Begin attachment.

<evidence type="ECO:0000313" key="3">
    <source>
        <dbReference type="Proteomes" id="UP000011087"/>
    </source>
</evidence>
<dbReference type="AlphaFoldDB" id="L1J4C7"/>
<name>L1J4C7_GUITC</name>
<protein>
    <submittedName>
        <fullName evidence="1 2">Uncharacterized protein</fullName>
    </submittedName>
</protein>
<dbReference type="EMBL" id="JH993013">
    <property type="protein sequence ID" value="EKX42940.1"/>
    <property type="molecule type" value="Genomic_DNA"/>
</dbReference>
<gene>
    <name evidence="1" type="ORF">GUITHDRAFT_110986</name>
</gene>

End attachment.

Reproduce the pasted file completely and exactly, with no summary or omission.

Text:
<evidence type="ECO:0000313" key="3">
    <source>
        <dbReference type="Proteomes" id="UP000011087"/>
    </source>
</evidence>
<dbReference type="AlphaFoldDB" id="L1J4C7"/>
<name>L1J4C7_GUITC</name>
<protein>
    <submittedName>
        <fullName evidence="1 2">Uncharacterized protein</fullName>
    </submittedName>
</protein>
<dbReference type="EMBL" id="JH993013">
    <property type="protein sequence ID" value="EKX42940.1"/>
    <property type="molecule type" value="Genomic_DNA"/>
</dbReference>
<gene>
    <name evidence="1" type="ORF">GUITHDRAFT_110986</name>
</gene>